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Resident Package Delivery: Turning Up the Volume

Resident Package Delivery

By Paul R. Bergeron III

Given the surging popularity of apartment living and the ever-growing consumer trend of e-commerce, the rental housing industry is in the prime position to help dictate the way packages are delivered to residential customers.

That was the finding of several property management panelists who spoke to those trends during NMHC’s OpTech Conference in November.

Margette Hepfner, Vice President Client Services, Lincoln Property Company, says her company has done time studies concerning onsite package management. “This is a big deal for operations, and determining what works best for each asset is key.

“As an industry, we have the opportunity to set the trend on package management. The carriers are listening. Our supplier partners are responsive to our needs. Our residents expect to be able to receive packages to their homes.”

Hepfner says package delivery can be a key selling point for communities. “If anything, at this point, I’d say we are not marketing this service enough.”

Steve Hallsey, Executive Vice President of Property Management, AMLI Residential, says installing package lockers is not an expense. “Actually, they are cost-savers,” Hallsey says. “Think about it: If you don’t have them, residents are not going to renew. That costs you money.”

The surge in mobile device use has carried into e-commerce. Parcel Pending President Lori Torres shares that consumers not only research items on their phones, they also make quick purchases. Smartphones are forecast to drive 68 percent of the season’s shipping traffic. SalesForce estimates that there will be more visits made on mobile phones this upcoming holiday season than across all devices during the 2015 holiday season.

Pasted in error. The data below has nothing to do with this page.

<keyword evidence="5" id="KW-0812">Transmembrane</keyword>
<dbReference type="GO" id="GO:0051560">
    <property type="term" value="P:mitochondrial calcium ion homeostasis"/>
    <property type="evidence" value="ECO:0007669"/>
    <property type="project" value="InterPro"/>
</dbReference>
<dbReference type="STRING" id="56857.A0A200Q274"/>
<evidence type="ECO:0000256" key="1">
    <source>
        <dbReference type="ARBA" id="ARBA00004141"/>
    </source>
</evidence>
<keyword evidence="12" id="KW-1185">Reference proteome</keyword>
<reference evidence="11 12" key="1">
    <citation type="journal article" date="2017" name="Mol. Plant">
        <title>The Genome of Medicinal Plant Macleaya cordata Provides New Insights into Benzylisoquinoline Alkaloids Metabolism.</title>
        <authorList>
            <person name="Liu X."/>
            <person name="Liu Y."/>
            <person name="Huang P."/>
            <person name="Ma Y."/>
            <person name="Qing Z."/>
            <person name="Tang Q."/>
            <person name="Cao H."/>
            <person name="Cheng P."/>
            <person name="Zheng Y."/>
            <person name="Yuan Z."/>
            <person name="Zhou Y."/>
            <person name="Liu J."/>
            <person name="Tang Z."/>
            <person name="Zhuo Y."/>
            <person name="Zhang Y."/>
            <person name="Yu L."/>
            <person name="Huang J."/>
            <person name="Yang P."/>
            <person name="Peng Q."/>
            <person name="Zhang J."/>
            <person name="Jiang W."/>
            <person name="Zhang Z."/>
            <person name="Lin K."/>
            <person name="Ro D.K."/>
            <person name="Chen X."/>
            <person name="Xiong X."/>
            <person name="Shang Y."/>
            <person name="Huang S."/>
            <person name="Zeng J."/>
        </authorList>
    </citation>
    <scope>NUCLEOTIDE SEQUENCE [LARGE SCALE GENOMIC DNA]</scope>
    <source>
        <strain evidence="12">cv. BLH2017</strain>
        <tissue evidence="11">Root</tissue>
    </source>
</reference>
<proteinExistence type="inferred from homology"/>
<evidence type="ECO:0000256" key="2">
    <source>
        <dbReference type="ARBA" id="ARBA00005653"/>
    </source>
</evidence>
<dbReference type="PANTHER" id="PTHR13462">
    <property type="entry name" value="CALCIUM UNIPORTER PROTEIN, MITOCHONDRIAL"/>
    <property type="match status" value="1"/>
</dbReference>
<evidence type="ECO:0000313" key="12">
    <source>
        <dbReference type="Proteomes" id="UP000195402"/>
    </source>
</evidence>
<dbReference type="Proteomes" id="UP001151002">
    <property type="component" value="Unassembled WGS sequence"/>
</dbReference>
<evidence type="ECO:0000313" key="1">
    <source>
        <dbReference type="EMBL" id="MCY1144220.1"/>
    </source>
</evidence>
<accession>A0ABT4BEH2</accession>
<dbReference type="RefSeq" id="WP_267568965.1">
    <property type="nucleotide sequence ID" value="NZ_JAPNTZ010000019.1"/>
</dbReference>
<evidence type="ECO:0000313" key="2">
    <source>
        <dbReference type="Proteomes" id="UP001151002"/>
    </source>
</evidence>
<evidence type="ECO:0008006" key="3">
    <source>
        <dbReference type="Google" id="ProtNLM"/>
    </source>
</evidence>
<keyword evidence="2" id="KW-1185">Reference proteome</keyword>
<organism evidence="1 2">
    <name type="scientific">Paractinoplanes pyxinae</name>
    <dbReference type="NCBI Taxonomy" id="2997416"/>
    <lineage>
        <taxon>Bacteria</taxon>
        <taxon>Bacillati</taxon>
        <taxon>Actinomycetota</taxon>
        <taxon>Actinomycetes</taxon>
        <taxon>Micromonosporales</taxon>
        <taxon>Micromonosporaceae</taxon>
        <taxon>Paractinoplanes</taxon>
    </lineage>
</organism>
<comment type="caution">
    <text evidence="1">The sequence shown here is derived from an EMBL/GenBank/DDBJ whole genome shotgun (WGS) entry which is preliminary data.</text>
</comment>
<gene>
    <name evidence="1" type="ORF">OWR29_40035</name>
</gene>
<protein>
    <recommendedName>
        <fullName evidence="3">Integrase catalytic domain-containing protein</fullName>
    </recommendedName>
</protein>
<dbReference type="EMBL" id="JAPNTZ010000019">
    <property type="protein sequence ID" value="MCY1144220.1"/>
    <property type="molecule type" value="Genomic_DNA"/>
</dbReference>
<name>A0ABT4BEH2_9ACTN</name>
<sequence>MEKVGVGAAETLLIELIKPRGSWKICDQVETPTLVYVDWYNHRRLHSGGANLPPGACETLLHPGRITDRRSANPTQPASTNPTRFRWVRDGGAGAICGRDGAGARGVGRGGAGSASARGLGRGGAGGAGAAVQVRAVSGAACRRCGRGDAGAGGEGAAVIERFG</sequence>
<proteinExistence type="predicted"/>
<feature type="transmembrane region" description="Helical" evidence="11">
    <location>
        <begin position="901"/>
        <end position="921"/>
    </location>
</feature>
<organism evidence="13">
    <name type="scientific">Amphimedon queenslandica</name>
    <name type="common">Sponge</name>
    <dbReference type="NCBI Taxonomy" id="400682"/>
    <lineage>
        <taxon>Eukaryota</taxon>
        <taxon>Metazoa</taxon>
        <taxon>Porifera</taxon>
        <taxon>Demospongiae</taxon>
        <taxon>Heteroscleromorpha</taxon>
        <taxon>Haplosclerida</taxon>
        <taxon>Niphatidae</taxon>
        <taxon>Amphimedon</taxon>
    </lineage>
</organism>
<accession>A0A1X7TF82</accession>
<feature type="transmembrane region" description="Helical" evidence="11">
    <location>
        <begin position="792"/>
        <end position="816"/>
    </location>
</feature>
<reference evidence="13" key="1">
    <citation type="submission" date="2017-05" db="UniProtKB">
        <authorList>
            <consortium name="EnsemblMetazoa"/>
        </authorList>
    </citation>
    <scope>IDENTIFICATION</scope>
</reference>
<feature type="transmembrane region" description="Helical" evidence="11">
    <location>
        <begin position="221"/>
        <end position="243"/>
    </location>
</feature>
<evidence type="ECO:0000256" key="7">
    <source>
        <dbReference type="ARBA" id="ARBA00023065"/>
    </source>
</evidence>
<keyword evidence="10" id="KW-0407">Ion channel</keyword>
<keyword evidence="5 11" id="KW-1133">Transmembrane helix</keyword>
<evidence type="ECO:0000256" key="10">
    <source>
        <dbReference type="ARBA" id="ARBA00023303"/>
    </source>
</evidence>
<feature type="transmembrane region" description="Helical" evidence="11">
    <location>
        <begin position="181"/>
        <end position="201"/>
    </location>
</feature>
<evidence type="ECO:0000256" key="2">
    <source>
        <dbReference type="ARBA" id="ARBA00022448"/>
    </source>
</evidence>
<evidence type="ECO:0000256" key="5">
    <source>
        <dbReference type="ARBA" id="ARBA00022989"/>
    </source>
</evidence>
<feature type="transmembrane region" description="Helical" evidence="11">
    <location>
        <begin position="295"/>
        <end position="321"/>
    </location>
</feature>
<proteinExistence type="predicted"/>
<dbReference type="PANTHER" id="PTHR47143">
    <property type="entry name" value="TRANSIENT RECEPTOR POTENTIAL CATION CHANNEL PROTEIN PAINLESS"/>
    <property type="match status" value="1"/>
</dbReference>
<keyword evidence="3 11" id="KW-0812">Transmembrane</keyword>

This year, UPS expects to deliver about 800 million holiday packages, up from the 750 million it delivered last year.

“It’s important for management companies to have that ‘reality’ discussion with their owners,” Hepfner says. “Your owners will be asking questions about strategy and you need to have answers. They know there are different types of locker systems, but we, as the operator, need to be an expert on the best solution for their asset. Let them know that this isn’t just another marketing recommendation. Recommend space-constraint alternatives for communities that they feel might not have room for lockers.”

New developments must take into account ample space for delivery and storage—some are not doing this, the panel shared, specifically advising that properties ensure the space is designed for future needs such as smart-lock access and refrigerated storage areas and to include trash and recycle bins close to the package room. It is advisable that their supplier partners work closely with their development teams to ensure appropriate software connectivity (Cat-5; Internet, Wi-Fi) and to consider designing this space as a communal hot spot, where residents can engage. Consideration also must be given to expanding office hours, as necessary.

Retrofitting creates additional strategic thinking, Hepfner says. “Do you add more shelves? Do you convert or shrink your business center? Because we’re storing files digitally, perhaps we have areas within the office that can be repurposed.”